Par quel étrange paradoxe le contrat social, censé instituer la liberté et l'égalité civiles, a-t-il maintenu les femmes dans un état de subordination ? Pourquoi, dans le nouvel ordre social, celles-ci n'ont-elles pas accédé, en même temps que les hommes, à la condition d'" individus " émancipés ?
Les théories du contrat social, héritées de Locke et de Rousseau, et renouvelées depuis Rawls, ne peuvent ignorer les enjeux de justice que soulève le genre. Carole Pateman montre, dans cet ouvrage désormais classique, que le passage de l'ordre ancien du statut à une société moderne du contrat ne marque en rien la fin du patriarcat. La philosophe met ainsi au jour l'envers refoulé du contrat social : le " contrat sexuel ", qui, via le partage entre sphère privée et sphère publique, fonde la liberté des hommes sur la domination des femmes. Il s'agit là moins d'exploitation que de subordination, comme le démontre l'autrice en analysant le contrat de mariage, mais aussi l'ensemble des contrats touchant à la propriété de la personne, de la prostitution à la maternité de substitution, jusqu'à l'esclavage et au salariat. Ainsi s'engage, à partir du féminisme, une critique de la philosophie politique libérale dans son principe même : pour Carole Pateman, un ordre social libre ne peut en aucun cas être de type contractuel.
Carole Pateman is one of the leading political theorists writing today. This wide-ranging volume brings together for the first time a selection of her work on democratic theory and her feminist critique of mainstream political theory. The volume includes substantial discussions on questions of democracy and citizenship, including the construction of the concept of the political and complex, but largely unrecognized, problems surrounding women's participation and consent, and their relation to the social contract tradition. This work should be of interest to students and researchers in political theory, women's studies and sociology.
Carole Pateman is one of the foremost political theorists writing in English today. In this outstanding new work, she presents a major reinterpretation of modern political theory. She shows how standard discussions of social contract theory tell only half the story. The sexual contract which establishes modern patriarchy and the political right of men over women is never mentioned. In a wide-ranging and scholarly discussion, Pateman examines the significance of the political fictions of the original contract and the slave contract. She also offers a sweeping challenge to conventional understandings - of both left and right - of actual contracts in everyday life: the marriage contract, the employment contract, the prostitution contract and the new surrogacy contract. By bringing a feminist perspective to bear on the contradictions and paradoxes surrounding women and contract and the relation between the sexes, she is able to shed new light on the fundamental problems of freedom and subordination. The Sexual Contract will become a classic text in the politics of gender and will be of major interest to students of social and political theory and philosophy, women's studies, sociology and jurisprudence.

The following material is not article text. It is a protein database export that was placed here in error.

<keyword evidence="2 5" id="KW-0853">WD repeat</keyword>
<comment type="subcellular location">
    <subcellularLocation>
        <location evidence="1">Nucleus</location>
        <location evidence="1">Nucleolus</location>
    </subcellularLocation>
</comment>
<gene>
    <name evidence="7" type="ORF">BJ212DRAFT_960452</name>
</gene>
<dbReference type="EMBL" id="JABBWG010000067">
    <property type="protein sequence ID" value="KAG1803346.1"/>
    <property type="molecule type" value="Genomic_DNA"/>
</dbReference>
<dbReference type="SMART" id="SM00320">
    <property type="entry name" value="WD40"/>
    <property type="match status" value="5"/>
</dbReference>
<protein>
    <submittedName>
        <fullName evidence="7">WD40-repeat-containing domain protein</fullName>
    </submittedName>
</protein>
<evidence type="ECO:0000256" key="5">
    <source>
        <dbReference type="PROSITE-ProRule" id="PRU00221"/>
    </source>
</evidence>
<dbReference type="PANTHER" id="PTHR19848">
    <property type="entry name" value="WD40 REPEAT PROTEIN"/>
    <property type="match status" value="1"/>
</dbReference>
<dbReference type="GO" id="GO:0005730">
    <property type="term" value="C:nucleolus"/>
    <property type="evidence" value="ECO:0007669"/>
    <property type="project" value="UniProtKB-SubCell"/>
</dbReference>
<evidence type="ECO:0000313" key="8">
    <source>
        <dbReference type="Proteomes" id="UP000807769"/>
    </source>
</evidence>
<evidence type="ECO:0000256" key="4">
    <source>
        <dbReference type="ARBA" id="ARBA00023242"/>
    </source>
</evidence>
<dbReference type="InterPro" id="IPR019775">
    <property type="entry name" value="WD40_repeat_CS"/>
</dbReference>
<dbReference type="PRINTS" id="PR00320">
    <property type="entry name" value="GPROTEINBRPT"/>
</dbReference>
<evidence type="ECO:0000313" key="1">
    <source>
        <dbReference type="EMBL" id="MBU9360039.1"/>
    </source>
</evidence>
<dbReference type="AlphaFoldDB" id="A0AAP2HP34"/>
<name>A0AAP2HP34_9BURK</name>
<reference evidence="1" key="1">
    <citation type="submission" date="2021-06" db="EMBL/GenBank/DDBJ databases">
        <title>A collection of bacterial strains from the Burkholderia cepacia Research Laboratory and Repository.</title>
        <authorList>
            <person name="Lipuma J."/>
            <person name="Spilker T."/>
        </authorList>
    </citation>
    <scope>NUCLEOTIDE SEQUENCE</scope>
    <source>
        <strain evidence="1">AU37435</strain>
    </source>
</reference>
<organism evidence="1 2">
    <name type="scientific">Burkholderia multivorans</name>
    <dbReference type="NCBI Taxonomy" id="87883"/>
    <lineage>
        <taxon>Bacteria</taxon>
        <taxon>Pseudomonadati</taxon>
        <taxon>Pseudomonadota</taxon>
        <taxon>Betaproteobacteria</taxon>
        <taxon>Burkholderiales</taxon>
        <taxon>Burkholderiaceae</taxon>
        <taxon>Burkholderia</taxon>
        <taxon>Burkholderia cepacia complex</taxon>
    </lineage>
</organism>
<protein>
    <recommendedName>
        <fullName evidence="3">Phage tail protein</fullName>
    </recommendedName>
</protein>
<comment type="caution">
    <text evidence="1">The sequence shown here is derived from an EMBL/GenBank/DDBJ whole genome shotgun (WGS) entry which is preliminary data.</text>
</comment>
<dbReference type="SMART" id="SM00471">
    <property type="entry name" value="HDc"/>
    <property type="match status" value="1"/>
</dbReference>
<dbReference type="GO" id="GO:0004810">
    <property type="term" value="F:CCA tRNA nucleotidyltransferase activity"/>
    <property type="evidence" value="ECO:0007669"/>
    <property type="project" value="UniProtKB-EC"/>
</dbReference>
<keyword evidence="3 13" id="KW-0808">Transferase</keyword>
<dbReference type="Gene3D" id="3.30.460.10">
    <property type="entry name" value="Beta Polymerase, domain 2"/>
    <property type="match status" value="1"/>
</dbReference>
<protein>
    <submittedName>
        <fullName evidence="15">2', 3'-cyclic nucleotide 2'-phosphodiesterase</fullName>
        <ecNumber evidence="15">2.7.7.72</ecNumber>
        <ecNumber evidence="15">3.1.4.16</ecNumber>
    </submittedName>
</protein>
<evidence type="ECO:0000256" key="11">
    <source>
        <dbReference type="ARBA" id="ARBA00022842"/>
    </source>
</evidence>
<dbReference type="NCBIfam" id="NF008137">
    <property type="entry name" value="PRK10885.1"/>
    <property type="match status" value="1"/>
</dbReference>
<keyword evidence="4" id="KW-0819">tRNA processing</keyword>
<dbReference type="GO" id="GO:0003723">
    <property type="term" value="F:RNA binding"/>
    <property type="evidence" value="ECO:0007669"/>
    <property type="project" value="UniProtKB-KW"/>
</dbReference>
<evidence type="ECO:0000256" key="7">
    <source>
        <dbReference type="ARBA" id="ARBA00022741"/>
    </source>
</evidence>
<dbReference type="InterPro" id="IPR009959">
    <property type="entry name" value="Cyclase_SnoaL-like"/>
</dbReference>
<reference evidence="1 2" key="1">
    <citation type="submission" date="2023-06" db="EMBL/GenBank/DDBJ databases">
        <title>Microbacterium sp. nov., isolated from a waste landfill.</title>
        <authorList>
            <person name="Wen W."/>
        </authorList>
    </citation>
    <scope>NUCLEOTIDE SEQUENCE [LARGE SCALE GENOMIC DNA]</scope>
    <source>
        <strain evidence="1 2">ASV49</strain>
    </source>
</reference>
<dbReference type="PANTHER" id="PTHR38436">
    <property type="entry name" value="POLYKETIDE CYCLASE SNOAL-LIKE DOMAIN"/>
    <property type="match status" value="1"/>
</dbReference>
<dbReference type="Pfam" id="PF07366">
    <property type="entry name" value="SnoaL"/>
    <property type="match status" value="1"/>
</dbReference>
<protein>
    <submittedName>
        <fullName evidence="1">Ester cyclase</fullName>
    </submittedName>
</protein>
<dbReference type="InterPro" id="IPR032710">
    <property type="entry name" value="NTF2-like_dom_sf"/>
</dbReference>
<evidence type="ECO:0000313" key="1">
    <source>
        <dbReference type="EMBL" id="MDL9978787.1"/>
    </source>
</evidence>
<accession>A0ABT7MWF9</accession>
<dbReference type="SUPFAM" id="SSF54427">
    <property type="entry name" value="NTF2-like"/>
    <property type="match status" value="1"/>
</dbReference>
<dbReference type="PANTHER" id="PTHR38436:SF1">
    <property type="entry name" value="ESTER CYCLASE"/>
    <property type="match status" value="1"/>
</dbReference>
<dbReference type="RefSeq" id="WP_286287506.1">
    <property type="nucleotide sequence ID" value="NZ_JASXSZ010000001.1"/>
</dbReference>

Contract and Domination offers a bold challenge to contemporary contract theory, arguing that it should either be fundamentally rethought or abandoned altogether. Since the publication of John Rawls's A Theory of Justice, contract theory has once again become central to the Western political tradition. But gender justice is neglected and racial justice almost completely ignored. Carole Pateman and Charles Mills's earlier books, The Sexual Contract (1988) and The Racial Contract (1997), offered devastating critiques of gender and racial domination and the contemporary contract tradition's silence on them. Both books have become classics of revisionist radical democratic political theory. Now Pateman and Mills are collaborating for the first time in an interdisciplinary volume, drawing on their insights from political science and philosophy. They are building on but going beyond their earlier work to bring the sexual and racial contracts together.
In Contract and Domination, Pateman and Mills discuss their differences about contract theory and whether it has a useful future, excavate the (white) settler contract that created new civil societies in North America and Australia, argue via a non-ideal contract for reparations to black Americans, confront the evasions of contemporary contract theorists, explore the intersections of gender and race and the global sexual-racial contract, and reply to their critics.
This iconoclastic book throws the gauntlet down to mainstream white male contract theory. It is vital reading for anyone with an interest in political theory and political philosophy, and the systems of male and racial domination.
In the midst of growing criticism of current economic orthodoxies and welfare systems, basic income is growing in popularity. This is the first book to discuss existing at examples of basic income, in both rich and poor countries, and to consider its prospects in other places around the world.